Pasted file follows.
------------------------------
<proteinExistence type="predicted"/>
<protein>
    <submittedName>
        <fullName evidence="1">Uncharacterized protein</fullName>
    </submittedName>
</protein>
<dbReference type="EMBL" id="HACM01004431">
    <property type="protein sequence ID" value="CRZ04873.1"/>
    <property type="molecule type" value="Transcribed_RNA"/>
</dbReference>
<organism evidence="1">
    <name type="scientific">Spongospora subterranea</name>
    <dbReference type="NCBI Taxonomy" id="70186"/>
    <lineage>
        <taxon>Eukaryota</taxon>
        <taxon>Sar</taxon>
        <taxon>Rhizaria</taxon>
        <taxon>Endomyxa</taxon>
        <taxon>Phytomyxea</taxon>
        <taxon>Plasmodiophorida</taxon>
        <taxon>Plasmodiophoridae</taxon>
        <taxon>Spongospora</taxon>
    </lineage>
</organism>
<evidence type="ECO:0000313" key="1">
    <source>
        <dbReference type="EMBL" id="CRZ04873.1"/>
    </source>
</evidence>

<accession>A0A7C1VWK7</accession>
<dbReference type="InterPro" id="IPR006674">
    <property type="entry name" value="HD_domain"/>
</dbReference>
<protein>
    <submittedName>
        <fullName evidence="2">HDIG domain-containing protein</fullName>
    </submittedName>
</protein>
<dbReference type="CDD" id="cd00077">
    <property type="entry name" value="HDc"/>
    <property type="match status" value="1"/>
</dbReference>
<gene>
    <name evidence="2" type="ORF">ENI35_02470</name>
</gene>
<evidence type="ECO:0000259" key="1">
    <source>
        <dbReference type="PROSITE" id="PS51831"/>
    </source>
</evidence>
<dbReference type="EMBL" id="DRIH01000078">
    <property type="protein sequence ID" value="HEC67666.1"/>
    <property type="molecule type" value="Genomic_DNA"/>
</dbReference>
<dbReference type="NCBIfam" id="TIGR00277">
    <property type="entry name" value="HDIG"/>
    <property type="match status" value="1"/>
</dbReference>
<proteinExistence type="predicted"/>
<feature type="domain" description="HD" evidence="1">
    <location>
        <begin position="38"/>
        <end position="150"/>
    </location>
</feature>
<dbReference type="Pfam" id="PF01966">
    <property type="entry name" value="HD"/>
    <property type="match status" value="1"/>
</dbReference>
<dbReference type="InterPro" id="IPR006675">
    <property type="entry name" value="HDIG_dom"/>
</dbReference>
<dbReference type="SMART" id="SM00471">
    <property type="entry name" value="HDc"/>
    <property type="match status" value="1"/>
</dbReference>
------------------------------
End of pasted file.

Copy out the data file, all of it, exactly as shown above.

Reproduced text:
<proteinExistence type="predicted"/>
<protein>
    <submittedName>
        <fullName evidence="1">Uncharacterized protein</fullName>
    </submittedName>
</protein>
<dbReference type="EMBL" id="HACM01004431">
    <property type="protein sequence ID" value="CRZ04873.1"/>
    <property type="molecule type" value="Transcribed_RNA"/>
</dbReference>
<organism evidence="1">
    <name type="scientific">Spongospora subterranea</name>
    <dbReference type="NCBI Taxonomy" id="70186"/>
    <lineage>
        <taxon>Eukaryota</taxon>
        <taxon>Sar</taxon>
        <taxon>Rhizaria</taxon>
        <taxon>Endomyxa</taxon>
        <taxon>Phytomyxea</taxon>
        <taxon>Plasmodiophorida</taxon>
        <taxon>Plasmodiophoridae</taxon>
        <taxon>Spongospora</taxon>
    </lineage>
</organism>
<evidence type="ECO:0000313" key="1">
    <source>
        <dbReference type="EMBL" id="CRZ04873.1"/>
    </source>
</evidence>

<accession>A0A7C1VWK7</accession>
<dbReference type="InterPro" id="IPR006674">
    <property type="entry name" value="HD_domain"/>
</dbReference>
<protein>
    <submittedName>
        <fullName evidence="2">HDIG domain-containing protein</fullName>
    </submittedName>
</protein>
<dbReference type="CDD" id="cd00077">
    <property type="entry name" value="HDc"/>
    <property type="match status" value="1"/>
</dbReference>
<gene>
    <name evidence="2" type="ORF">ENI35_02470</name>
</gene>
<evidence type="ECO:0000259" key="1">
    <source>
        <dbReference type="PROSITE" id="PS51831"/>
    </source>
</evidence>
<dbReference type="EMBL" id="DRIH01000078">
    <property type="protein sequence ID" value="HEC67666.1"/>
    <property type="molecule type" value="Genomic_DNA"/>
</dbReference>
<dbReference type="NCBIfam" id="TIGR00277">
    <property type="entry name" value="HDIG"/>
    <property type="match status" value="1"/>
</dbReference>
<proteinExistence type="predicted"/>
<feature type="domain" description="HD" evidence="1">
    <location>
        <begin position="38"/>
        <end position="150"/>
    </location>
</feature>
<dbReference type="Pfam" id="PF01966">
    <property type="entry name" value="HD"/>
    <property type="match status" value="1"/>
</dbReference>
<dbReference type="InterPro" id="IPR006675">
    <property type="entry name" value="HDIG_dom"/>
</dbReference>
<dbReference type="SMART" id="SM00471">
    <property type="entry name" value="HDc"/>
    <property type="match status" value="1"/>
</dbReference>